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Alaska Fish & Wildlife News
January 2006

Recipes: Hares Make Fine Winter Fare

By Staff
caption follows
Alaska is home to Arctic and snowshoe hares.

Hunting season is over across most of the state for big game and waterfowl. But there is still small game, and Alaska’s snowshoe and Arctic hares are fine fare in winter.

To field dress a hare, cut off the head. Break the feet at the ankle joints and cut them off. Pinch the skin on the rabbit’s back and pull it so you can cut through the skin, cutting across the back. Hold the hide and pull the skin away in opposite directions, peeling it completely off. Remove the tail. Cut the abdomen open – be careful not to cut into the entrails – grab the heart and lung portion of the viscera and pull backwards, removing all the entrails. Clean out all blood and blood clots under running water.

Depending on how you plan to prepare the hare, you may wish to cut it into five pieces – the blackstrap, the two forequarters (right and left ribs and legs) and the two
hindquarters. Like chicken, a whole hare will take longer to cook than a hare that is cut in pieces.

Hares can be fried or baked. When frying hare care must be taken to make sure the meat is not tough. There are two ways to do this. The first is to coat the pieces with corn meal or flour, as you would chicken. Brown it lightly, then reduce the heat and cover the pan, simmering until it’s tender. This provides a moist coating, but takes a little longer. For a crisp coating and shorter cooking time, first boil the hare until it’s almost tender. Pat the pieces dry, roll them in corn meal or flour and fry them as you would chicken.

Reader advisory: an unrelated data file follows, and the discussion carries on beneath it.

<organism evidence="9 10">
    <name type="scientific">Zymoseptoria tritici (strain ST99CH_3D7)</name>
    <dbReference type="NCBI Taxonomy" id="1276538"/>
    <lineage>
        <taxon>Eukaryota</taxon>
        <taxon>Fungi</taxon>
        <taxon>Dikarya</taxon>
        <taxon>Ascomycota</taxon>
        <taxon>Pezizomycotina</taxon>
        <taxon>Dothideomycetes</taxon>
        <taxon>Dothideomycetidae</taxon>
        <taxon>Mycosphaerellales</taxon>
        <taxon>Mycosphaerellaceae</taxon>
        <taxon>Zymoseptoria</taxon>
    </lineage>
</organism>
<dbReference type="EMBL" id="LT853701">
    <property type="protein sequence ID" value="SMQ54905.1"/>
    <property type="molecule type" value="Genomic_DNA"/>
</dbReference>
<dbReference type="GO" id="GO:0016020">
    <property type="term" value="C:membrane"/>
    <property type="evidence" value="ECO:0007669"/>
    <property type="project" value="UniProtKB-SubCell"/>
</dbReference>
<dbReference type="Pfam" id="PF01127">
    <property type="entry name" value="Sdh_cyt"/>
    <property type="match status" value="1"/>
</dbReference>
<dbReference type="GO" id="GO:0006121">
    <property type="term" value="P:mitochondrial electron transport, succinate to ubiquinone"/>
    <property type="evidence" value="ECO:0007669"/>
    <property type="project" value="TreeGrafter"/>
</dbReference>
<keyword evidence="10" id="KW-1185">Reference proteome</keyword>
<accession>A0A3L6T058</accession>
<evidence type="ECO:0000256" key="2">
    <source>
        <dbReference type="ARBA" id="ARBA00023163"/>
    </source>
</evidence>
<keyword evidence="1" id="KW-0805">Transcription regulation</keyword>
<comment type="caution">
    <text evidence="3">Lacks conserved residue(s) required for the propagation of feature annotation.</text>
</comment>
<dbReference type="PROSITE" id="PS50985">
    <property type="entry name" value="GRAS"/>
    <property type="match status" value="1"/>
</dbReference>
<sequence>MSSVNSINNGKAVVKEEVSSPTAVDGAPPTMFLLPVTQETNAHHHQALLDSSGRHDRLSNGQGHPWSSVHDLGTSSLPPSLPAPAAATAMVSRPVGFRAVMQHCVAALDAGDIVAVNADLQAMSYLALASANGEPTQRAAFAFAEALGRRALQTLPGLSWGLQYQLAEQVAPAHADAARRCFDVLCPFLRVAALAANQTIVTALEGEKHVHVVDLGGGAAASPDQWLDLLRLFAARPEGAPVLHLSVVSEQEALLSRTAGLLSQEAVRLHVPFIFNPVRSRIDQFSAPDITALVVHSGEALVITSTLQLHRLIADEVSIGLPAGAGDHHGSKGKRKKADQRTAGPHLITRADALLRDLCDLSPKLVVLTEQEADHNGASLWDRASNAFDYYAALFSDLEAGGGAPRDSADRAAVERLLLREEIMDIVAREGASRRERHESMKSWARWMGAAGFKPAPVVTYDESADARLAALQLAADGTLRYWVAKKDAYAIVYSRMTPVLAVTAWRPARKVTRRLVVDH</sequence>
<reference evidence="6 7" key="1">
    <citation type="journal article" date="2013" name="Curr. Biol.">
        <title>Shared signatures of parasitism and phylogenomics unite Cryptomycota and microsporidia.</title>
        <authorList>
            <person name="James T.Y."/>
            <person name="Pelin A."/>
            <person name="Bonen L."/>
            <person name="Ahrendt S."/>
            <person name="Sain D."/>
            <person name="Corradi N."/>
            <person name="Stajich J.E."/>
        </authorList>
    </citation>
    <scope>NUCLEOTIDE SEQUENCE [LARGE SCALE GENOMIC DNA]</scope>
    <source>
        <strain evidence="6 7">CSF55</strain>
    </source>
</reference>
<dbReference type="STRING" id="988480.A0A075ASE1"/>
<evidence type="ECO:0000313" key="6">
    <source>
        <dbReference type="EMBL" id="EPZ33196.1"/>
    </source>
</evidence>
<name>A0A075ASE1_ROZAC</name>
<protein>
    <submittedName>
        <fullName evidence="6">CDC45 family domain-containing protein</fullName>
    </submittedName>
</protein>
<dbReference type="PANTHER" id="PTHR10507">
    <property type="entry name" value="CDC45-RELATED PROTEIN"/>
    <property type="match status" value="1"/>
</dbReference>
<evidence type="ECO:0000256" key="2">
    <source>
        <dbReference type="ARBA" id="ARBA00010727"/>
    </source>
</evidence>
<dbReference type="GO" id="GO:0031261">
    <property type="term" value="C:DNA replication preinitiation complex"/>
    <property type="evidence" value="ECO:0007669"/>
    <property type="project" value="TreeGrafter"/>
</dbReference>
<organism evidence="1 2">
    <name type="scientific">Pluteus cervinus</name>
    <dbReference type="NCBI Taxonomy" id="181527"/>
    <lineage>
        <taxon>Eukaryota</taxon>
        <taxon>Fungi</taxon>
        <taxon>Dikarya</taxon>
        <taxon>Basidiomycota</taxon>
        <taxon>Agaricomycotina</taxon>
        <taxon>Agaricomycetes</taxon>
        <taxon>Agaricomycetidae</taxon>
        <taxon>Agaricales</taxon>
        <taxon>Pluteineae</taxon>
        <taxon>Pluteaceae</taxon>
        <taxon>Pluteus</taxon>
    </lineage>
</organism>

To see if hare is done, pierce it with a fork. You should be able to insert the fork with ease, and the juices should run clear. Hare is thoroughly cooked when it is no longer pink inside. If you use a meat thermometer, hare is done when a thermometer inserted in the meatiest part reads 180°F (82.2°C)

For roasted hare, rub surfaces with onion, garlic, and lemon. Place on a greased rack in a shallow pan. Brush generously with melted butter and cover loosely with foil. Roast at 325 degrees for 1 to 2 hours. Remove foil during last 1/2 hour to brown.

Hare can also be slow cooked in a Dutch oven, large covered pot, or a crock-pot. The pieces of meat can be seared first in hot fat, using the Dutch oven on the stovetop. Before baking, add liquid, either several cups of hot water, condensed soup mix or red wine. Vegetables may also be added as desired. Bake at 325 for about 2 hours, depending on the size of the pieces.


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